He can’t steady his hands to catch the hen, now determined to escape the altar it was tied to, but he carves the cleaver through its craning neck. A woman aged by the equator sun, wearing a white linen dress with embroidered accents, lights candles with wooden matches in a circle around him.
The glow trails the path of the thick crimson strings that slip from the bird along the crevices of the slab and into a clay bowl waiting on the tile floor below. Red specks smudge a large hand-chalked symbol marking the center of the room.
A drumbeat rises. A wooden clock hanging above the doorway strikes twelve. The old woman shuffles her bare feet around the symbol: a star, a pitchfork, and a crescent moon, circled in white. A few younger women join her dance, chanting Portuguese in unison as their twirling skirts play with the flames.
Male drummers in white drawstring pants emerge from the darkness, drums strapped across their shoulders. They thump their fingertips on the animal skin, eyes sealed, and chins in the air.
The old man folds his sleeves, revealing a black tattoo of a snake eating its tail beneath his wrist, wrapped by a ring of lighter skin an inch wide. He slices the poultry carcass and arranges the pieces on a platter. Thunder rumbles through the vines outside, carrying a chilled gust of garlic and myrrh across the sanctuary. He sets the platter at the center of the symbol, crosses his legs beside it, and breathes a chant between his steepled fingers.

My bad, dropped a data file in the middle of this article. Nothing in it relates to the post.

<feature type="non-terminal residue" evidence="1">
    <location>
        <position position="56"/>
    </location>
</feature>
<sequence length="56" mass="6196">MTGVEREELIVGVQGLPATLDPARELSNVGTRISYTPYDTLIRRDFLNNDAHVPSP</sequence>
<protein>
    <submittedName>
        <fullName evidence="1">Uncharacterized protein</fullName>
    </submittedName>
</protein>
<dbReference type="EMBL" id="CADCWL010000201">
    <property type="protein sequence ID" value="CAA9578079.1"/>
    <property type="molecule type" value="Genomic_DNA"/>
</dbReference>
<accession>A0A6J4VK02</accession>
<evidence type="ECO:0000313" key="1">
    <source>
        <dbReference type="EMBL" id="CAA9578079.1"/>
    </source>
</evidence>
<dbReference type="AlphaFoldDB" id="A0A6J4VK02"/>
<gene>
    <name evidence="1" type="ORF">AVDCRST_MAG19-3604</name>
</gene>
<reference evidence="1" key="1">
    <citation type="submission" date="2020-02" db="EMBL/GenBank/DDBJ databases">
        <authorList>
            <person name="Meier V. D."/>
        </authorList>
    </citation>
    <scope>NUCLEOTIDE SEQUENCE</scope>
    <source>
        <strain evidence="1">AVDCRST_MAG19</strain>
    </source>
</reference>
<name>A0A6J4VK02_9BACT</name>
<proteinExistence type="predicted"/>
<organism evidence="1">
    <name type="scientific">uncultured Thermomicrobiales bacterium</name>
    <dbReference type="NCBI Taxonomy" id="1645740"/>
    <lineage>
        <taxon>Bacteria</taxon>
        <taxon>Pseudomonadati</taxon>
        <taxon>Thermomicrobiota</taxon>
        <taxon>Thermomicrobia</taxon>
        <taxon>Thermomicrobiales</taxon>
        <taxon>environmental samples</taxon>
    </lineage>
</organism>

One of the dancers pours a clay bowl full of thick red liquid that coats the man’s balding skull, forcing his eyelids closed and then splashing onto his robe. A bloodstained grin in his cheeks, he lifts his body with open fists in the air and shouts, “Long live the kingdom of faith! Long live Exu of the souls!”